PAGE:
Transit issues aside, the end of the year is a great time to get away from home: many people have time off work and you have the chance to experience different holiday celebrations in exotic destinations. However, being away from family and friends can be the trade-off for year-end travel.

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Although our parents would love us to come back to New Zealand for Christmas every year, we don’t always make it. On average, we’re there one year in two, which is pretty good considering how far away New Zealand is from the rest of the world!

For us, Christmas is a family celebration and New Year’s is for friends, and we always feel a little sad not to be celebrating with the people we love the most. However, over the years we’ve developed a few tricks for celebrating the holidays away from home.

To listen to the Christmas podcast, hit play below or find episode 313 in iTunes, Stitcher or Soundcloud:

Escape completely

Perhaps you despise Christmas and all it stands for. In this case, now’s the time to travel somewhere where Christmas is not celebrated, or at least, not much. Last year, we spent Christmas Day in the Moroccan desert, and there was not a Christmas tree in sight or a carol to be heard. It was refreshing after the months of Christmas lead-up that we’ve experienced in many countries.

If you want to escape completely, let your friends and family know you won’t be contactable for a few days and turn off your phone. You can deal with any Christmas messages when it’s all over.

We spent Christmas Day on camelback.
We might look like the Three Wise Men, but it didn’t feel too Christmassy at the time.

2. Find local celebrations

If you are quite happy to celebrate but just happen to be away from home, find local celebrations to take part in. A few years ago, we were in Jerez, Spain, over the holidays, and jumped feet-first into the many, many events that take place there every year. Parades, zambomba concerts, nativity scene exhibitions — there was a lot going on, and it was awesome. When we celebrated Christmas in Germany and the Czech Republic we made sure to visit the Christmas markets, and in Perth we went to outdoor evening carol singing events.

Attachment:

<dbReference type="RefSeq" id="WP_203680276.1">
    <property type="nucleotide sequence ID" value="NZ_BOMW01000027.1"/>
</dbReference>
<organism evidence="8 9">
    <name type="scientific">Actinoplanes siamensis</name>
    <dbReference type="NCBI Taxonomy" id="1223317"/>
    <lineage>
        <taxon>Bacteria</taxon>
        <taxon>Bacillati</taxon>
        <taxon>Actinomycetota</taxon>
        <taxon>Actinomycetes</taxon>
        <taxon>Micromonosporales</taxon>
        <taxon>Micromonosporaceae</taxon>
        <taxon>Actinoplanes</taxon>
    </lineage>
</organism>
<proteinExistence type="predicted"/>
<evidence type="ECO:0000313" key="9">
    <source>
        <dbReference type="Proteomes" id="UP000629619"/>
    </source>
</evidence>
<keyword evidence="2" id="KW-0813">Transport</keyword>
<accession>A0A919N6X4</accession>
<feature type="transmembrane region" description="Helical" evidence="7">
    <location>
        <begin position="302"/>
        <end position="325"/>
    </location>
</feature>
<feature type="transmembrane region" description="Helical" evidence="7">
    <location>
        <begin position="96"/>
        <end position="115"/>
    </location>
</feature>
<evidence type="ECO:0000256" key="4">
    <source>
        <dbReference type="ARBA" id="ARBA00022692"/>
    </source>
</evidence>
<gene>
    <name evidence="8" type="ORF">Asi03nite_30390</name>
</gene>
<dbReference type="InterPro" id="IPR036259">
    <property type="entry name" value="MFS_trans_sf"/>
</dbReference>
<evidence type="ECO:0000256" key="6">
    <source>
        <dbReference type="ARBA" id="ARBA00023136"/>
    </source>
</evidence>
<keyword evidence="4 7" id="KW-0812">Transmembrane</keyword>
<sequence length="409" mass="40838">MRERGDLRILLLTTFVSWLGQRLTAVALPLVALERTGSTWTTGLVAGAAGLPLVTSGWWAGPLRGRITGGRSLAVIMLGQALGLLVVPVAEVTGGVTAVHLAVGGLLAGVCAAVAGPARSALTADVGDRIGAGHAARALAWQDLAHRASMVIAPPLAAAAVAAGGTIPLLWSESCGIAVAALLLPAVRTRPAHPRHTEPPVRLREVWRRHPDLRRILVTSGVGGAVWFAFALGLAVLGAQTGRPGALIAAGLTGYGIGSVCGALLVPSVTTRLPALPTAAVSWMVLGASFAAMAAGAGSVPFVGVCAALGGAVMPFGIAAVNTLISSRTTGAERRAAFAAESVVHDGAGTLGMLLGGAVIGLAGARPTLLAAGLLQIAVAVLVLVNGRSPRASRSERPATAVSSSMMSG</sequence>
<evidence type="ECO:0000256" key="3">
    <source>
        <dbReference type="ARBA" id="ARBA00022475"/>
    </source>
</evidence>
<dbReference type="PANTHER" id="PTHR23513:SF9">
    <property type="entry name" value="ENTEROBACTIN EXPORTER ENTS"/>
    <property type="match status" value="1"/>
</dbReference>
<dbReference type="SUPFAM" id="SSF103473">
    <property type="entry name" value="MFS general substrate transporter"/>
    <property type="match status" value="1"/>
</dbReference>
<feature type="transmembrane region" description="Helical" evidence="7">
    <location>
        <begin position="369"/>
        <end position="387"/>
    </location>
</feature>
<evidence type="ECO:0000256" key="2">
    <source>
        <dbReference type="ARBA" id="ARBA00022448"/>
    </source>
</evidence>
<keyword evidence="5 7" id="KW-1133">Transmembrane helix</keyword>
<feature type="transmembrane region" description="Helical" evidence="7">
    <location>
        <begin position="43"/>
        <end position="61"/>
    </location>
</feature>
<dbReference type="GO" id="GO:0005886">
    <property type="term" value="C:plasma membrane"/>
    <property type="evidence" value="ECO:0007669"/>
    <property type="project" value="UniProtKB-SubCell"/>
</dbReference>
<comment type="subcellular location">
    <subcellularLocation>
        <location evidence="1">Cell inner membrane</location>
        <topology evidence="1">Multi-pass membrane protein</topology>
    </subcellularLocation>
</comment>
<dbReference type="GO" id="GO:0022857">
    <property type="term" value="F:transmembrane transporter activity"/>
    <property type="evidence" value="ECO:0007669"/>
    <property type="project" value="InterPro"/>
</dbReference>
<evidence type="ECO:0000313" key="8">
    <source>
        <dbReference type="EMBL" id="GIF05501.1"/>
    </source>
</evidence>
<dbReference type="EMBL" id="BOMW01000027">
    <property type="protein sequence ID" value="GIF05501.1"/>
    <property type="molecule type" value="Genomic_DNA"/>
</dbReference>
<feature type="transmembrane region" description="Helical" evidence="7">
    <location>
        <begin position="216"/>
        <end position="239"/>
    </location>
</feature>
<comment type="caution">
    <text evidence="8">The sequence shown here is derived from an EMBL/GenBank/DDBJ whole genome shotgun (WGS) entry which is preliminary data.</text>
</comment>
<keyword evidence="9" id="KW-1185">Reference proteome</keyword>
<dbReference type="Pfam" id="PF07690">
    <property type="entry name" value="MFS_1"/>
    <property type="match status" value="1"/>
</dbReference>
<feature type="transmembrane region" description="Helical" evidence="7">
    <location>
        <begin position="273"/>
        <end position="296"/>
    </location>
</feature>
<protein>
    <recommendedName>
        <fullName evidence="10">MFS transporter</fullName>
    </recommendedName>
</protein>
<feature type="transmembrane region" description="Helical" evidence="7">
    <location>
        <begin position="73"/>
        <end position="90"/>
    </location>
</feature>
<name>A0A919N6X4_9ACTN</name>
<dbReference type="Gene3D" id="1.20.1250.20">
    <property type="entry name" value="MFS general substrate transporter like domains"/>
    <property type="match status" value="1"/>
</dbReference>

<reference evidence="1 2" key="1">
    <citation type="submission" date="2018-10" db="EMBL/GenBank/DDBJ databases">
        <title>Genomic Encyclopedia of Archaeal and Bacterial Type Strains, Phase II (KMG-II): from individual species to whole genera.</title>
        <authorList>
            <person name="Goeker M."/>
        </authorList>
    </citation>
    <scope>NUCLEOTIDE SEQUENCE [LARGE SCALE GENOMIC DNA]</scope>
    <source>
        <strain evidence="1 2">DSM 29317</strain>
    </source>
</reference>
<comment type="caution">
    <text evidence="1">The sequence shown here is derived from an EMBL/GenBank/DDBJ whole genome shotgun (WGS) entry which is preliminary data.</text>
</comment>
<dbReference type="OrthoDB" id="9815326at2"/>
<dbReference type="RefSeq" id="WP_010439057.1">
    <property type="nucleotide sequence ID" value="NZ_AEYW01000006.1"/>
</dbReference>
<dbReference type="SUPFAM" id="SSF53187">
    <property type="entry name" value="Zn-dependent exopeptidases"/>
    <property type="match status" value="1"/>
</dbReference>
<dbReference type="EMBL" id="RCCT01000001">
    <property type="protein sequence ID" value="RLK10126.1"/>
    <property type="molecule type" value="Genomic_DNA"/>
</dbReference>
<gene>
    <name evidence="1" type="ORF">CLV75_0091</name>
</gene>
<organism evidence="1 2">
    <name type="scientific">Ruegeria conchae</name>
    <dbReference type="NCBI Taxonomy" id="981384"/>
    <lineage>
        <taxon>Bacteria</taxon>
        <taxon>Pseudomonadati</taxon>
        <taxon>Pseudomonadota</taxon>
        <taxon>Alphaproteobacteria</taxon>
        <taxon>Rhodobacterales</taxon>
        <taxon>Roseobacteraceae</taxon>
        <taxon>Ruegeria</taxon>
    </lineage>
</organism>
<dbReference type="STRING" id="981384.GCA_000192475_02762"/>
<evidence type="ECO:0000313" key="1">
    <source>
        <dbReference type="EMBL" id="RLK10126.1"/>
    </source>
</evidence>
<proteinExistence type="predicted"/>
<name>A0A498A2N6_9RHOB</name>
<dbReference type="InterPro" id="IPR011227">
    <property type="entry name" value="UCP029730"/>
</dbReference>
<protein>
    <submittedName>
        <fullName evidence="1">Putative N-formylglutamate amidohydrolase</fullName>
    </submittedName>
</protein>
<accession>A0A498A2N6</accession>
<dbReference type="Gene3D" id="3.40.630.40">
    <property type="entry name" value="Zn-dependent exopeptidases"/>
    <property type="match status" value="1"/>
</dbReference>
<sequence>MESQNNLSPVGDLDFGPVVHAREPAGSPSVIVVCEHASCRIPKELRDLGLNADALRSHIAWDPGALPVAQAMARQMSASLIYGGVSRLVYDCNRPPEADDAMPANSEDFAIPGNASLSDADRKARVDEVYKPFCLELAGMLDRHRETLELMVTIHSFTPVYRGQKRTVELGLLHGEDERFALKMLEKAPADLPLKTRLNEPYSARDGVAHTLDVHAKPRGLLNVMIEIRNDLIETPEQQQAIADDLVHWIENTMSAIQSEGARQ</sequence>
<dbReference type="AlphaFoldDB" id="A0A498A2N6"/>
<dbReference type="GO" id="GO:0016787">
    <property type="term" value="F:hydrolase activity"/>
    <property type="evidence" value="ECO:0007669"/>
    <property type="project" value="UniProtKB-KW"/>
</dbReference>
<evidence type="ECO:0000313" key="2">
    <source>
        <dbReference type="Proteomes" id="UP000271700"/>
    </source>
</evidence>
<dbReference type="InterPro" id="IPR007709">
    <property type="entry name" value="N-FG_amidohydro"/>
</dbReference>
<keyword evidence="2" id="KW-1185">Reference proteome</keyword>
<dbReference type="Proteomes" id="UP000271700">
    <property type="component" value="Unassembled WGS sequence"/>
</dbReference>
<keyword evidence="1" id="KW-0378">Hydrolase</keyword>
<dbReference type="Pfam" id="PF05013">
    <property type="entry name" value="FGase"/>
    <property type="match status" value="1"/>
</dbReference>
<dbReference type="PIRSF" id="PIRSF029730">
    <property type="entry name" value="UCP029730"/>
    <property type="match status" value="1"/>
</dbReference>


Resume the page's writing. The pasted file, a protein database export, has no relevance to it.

Christmas parade in Jerez, Spain
Jerez was great for Christmas events.

3. Create traditions you can take with you

Many families have traditions that they follow during the holidays; why not create some of your own? You can invent them yourself or steal them from places you’ve visited. We’ve appropriated the tradition of eating 12 grapes at midnight on New Year’s Eve, and I often make Christmas cookies or date balls if I have access to a kitchen the week before Christmas. You could consider the Spanish tradition of wearing new red underwear on New Year’s, or make your own paper Christmas tree to decorate your hostel or hotel room.

Sometime during the last week of every year, Craig and I talk about what we’ve done during the year: where we’ve travelled, what we’ve acheived, the highlights and the lowlights of the past twelve months. This is one of my favourite traditions, and can be done alone, with a partner, or with whoever you happen to be with — if they’re willing!

Grapes for New Year Jerez Spain
Eating 12 grapes is an important part of our New Year!

4. Make friends

If you’re travelling solo or as a couple, it’s a good idea to spend time with friends over the holiday period. This could mean planning your travels around where your friends are, or just making friends on location. Sharing a bottle of wine with a Brazilian couple made our Moroccan Christmas more special, and we had a fantastic Christmas, New Year’s, and Three Kings with people we met through Couchsurfing in Jerez.

Three Kings celebration Jerez Spain
Spending time with friends (old or new) can make a big difference to your holiday experience.

Making friends on location isn’t as hard as it sounds: if you’re on a tour or in a hostel, just talk to people and you’re sure to find someone you’d like to spend time with. Otherwise, try Couchsurfing or a language exchange to find like-minded people in your destination. If you’re single, Tinder is an option too!

You could also convince people to come to you or go where your friends are. We spent our first Christmas away from home with our best friends Janine and Ange, who flew to Europe from New Zealand to celebrate with us in Prague, and we saw in the New Year with my Dad in Germany the year after that. We’ve travelled to be with people too: we celebrated our Perth Christmas with my aunt and uncle and an Adelaide one with my sister and her friends. And this year, we’re in San Miguel de Allende mostly because our friends Pete and Dalene were going to be here — we’re looking forward to a Christmas Day of games and tacos.

Christmas nativity scene Jerez Spain
Enjoy the local traditions (like nativity scenes), wherever you are.

5. Be in touch

If you can’t be with them, you can at least contact them! You might want to send presents or Christmas cards from wherever you are, or record a video to send like our friend Sherry does every year. We always call our family some time on Christmas Day and as many people as possible at midnight on New Year’s — since New Zealand is the first country to see in the New Year, it’s usually sometime in the afternoon on New Year’s Eve for us.

The holidays can be a difficult time to be away from friends and family, but it’s certainly possible to improve your experience of travelling at Christmas and New Year’s. To listen, hit play above or check in iTunes, Stitcher or Soundcloud.

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